Yesterday I showed you how the lack of art in farming, and the lack of memory, is rendering the land not only valueless but turning it into debt. Today, I’ll show you a modern orchard. These are Nicola apples on Malling 9 roots, grown on a slender spindle system of some 2200 trees per acre, to produce, at most, 10 pounds of very large apples per tree. A dozen apples, let’s say.
I showed you yesterday as well a government press release which talked about taking “low value” apples out of production. To be clear, we’re talking about trees that in the 1970s produced up to 800 pounds per tree, or maybe 2400 apples. Those are long gone, but the ones that replaced them, which produced half that volume, are now the “low value” ones being torn out:
To be clear, these are MacIntosh apples, a Canadian classic. The apples are great. The low value is in their inability to withstand industrial packing, storage and marketing without looking like bruise and tasting like mush. Still, people are lining up for food banks, so, really, the apples are of high value. It’s just that they can’t be capitalized very well, which means that in a capitalist monopoly they have no capacity to transform capital into profit, and without that, well, it doesn’t work. This doesn’t work either, though:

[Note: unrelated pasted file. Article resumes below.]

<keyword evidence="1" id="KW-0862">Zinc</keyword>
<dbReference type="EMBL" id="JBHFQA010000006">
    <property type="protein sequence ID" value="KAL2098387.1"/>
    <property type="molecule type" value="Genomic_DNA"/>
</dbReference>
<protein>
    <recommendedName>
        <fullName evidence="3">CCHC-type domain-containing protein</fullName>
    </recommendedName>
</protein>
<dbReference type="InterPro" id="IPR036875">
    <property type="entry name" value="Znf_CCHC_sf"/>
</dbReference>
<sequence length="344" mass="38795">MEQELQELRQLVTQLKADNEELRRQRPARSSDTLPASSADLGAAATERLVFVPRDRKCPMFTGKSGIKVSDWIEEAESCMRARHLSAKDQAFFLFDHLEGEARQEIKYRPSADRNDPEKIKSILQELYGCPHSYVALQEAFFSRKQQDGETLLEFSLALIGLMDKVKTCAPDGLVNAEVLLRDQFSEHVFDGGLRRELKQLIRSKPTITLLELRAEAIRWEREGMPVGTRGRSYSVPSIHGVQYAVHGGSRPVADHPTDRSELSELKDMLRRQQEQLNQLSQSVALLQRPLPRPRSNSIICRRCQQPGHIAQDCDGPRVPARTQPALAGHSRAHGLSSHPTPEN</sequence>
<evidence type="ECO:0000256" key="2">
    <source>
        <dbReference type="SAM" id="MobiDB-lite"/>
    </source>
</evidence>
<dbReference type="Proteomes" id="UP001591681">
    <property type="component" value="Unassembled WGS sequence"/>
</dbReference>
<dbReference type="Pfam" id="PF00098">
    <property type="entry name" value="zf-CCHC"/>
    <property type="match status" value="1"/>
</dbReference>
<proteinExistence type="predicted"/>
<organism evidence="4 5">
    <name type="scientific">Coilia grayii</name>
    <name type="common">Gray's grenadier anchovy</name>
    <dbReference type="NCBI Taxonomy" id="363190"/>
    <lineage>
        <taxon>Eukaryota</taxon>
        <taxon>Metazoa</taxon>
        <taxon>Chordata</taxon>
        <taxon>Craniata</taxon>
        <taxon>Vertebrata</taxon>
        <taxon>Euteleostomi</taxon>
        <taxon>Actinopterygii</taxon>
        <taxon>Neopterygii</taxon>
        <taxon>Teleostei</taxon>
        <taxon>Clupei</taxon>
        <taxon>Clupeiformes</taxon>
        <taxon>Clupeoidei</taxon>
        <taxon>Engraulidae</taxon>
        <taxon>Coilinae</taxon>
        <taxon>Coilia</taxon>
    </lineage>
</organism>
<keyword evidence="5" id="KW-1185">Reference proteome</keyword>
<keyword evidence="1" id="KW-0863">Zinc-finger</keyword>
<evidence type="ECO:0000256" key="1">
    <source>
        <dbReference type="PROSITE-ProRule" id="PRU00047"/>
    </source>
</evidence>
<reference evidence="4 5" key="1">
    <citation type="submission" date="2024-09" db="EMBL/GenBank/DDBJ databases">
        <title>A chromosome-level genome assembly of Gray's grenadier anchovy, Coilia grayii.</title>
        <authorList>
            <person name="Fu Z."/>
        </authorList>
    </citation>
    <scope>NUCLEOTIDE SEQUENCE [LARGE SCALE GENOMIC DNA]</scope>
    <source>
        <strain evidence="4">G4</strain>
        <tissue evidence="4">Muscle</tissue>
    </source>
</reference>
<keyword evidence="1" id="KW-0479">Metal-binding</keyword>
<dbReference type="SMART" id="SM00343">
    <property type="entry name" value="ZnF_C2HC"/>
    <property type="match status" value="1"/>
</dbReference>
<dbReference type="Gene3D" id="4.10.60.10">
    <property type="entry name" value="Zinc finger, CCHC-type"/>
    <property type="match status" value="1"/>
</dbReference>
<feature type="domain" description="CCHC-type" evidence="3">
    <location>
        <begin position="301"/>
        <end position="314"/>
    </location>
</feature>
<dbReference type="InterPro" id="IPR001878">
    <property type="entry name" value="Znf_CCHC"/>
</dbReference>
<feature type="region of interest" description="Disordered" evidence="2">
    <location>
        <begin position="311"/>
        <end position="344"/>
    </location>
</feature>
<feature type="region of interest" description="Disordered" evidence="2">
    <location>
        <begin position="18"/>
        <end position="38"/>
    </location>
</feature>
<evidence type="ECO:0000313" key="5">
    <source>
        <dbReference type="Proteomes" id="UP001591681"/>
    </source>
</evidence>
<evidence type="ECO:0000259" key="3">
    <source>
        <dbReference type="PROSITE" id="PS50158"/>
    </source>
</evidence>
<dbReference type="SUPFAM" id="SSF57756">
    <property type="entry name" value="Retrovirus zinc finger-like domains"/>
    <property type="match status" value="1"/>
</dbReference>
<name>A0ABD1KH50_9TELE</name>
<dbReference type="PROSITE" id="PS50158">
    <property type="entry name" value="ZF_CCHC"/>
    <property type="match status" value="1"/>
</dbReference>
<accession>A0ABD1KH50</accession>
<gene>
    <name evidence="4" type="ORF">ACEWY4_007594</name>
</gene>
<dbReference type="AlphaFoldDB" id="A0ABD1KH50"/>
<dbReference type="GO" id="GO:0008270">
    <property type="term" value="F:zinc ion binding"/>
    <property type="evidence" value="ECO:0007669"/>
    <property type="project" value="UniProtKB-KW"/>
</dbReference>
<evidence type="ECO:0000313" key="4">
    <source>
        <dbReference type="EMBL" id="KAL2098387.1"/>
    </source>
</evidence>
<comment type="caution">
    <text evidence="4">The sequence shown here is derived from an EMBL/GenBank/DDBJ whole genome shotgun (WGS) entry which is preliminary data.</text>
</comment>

That’s the “orchard” I showed you yesterday, from the south east side. Here you can see rows of trees that were grafted too late last year being grafted again, the slow expensive way, because the first grafts were done at the wrong time, out of ignorance. The weeds are magnificent.
Here’s a closer view:
What a mess. Here’s a closer view:
These look like very pricey Ambrosia grafts. I’m going to presume that they are replacements for the failed ones from last year, at the government’s cost. What you’re looking at is a short stick (3 buds long), cut at an angle and laid onto the growing layer of the rootstock (ridiculously crooked, which is going to create many problems in the future), which has also been bared with a side cut, bound with tape and painted with latex. The buds on the grafts are starting to push (grow). It looks like the cuts were mechanically made. This is not the standard way of doing grafts like this, at any rate, and not the one with the most contact, which would lead to the most growth, but it’s the easiest. No training required.
One downside is that poor unions lead to poor trees, especially on these Malling 9 rootstocks, which are extremely dwarfing, in part because they make poor unions at the best of times. A poor union means poor sap flow. On a variety like Ambrosia, with its tendency to produce fruit towers rather than growing trees, this is likely to be a problem, plus these aren’t going to produce the “high quality” apples the government invested in.
A country that can’t feed itself is a country that grows only the most expensive food, for those who can pay more than the going rate. They will be coming out, I promise, on land so expensive that the pressure to grow houses on it instead of food is only going to increase, so, really, ideological abuse like this hurts our children. I hate that.